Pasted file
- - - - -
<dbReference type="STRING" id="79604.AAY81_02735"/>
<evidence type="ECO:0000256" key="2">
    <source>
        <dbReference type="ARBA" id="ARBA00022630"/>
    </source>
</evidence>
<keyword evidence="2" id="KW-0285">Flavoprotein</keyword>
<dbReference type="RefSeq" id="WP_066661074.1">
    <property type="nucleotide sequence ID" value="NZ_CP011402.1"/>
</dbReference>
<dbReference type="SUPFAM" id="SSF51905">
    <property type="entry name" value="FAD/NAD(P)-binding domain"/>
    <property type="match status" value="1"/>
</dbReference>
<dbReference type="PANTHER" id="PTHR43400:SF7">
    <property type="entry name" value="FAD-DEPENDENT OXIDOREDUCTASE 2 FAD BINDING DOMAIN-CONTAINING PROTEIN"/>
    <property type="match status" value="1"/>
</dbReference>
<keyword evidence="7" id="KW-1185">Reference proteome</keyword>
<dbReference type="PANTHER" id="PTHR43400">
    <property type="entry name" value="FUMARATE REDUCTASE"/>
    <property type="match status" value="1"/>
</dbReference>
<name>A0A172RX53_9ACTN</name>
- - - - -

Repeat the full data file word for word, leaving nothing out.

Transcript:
<dbReference type="STRING" id="79604.AAY81_02735"/>
<evidence type="ECO:0000256" key="2">
    <source>
        <dbReference type="ARBA" id="ARBA00022630"/>
    </source>
</evidence>
<keyword evidence="2" id="KW-0285">Flavoprotein</keyword>
<dbReference type="RefSeq" id="WP_066661074.1">
    <property type="nucleotide sequence ID" value="NZ_CP011402.1"/>
</dbReference>
<dbReference type="SUPFAM" id="SSF51905">
    <property type="entry name" value="FAD/NAD(P)-binding domain"/>
    <property type="match status" value="1"/>
</dbReference>
<dbReference type="PANTHER" id="PTHR43400:SF7">
    <property type="entry name" value="FAD-DEPENDENT OXIDOREDUCTASE 2 FAD BINDING DOMAIN-CONTAINING PROTEIN"/>
    <property type="match status" value="1"/>
</dbReference>
<keyword evidence="7" id="KW-1185">Reference proteome</keyword>
<dbReference type="PANTHER" id="PTHR43400">
    <property type="entry name" value="FUMARATE REDUCTASE"/>
    <property type="match status" value="1"/>
</dbReference>
<name>A0A172RX53_9ACTN</name>